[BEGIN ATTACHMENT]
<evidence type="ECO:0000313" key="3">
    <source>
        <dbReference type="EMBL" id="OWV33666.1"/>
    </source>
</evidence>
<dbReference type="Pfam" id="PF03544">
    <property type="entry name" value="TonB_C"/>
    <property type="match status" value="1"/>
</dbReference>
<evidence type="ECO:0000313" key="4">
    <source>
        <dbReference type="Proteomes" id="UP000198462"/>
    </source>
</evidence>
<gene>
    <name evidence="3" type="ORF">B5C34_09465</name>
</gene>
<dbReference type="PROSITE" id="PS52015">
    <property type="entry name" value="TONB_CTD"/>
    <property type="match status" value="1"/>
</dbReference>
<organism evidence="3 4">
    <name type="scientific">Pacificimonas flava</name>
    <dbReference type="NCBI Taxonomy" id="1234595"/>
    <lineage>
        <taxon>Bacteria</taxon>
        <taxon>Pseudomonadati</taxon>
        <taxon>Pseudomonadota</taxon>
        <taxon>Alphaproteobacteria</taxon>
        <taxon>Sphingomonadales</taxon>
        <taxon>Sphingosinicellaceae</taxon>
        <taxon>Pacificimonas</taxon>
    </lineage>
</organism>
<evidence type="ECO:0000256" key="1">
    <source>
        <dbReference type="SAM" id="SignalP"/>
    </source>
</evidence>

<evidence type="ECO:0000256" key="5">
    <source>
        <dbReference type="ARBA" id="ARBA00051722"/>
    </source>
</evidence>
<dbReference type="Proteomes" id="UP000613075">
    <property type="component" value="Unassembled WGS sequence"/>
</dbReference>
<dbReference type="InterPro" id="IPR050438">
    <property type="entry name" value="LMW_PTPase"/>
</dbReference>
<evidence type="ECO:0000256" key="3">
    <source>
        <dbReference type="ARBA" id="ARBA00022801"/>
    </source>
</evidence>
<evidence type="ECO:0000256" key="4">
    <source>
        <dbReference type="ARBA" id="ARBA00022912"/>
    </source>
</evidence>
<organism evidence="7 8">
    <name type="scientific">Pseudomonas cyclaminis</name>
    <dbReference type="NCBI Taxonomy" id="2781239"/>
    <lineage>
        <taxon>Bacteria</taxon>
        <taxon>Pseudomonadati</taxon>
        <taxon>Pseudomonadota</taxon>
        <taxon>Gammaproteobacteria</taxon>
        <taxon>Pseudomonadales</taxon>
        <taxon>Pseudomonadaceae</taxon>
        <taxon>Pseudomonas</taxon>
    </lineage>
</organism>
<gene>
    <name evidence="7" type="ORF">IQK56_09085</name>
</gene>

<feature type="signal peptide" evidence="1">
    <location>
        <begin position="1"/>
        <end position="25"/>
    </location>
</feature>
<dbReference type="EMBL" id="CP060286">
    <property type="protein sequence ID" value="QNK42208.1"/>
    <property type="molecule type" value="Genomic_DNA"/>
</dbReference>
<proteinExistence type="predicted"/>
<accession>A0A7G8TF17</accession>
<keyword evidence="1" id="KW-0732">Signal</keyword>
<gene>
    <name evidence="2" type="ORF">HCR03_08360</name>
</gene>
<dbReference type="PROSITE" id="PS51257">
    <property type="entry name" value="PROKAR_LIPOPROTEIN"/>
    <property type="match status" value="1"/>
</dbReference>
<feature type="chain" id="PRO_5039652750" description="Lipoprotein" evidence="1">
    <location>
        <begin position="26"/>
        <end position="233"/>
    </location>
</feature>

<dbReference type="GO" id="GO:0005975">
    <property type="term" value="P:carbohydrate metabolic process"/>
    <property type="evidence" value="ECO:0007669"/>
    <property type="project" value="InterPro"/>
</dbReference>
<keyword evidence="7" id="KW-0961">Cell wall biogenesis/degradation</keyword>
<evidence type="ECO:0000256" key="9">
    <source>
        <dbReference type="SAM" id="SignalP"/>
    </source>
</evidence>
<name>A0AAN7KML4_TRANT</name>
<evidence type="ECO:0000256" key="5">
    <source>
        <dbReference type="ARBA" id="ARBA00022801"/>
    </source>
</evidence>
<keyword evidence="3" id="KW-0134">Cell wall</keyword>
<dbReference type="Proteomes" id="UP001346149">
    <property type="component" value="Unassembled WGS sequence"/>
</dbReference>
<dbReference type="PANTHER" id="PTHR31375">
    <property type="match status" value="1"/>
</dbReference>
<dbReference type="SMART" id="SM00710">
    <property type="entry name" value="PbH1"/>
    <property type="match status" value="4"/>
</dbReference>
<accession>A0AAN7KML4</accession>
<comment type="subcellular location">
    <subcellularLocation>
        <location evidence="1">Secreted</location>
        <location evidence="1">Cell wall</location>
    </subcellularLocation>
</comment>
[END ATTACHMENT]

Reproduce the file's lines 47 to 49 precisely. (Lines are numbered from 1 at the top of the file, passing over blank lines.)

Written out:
</dbReference>
<dbReference type="InterPro" id="IPR050438">
    <property type="entry name" value="LMW_PTPase"/>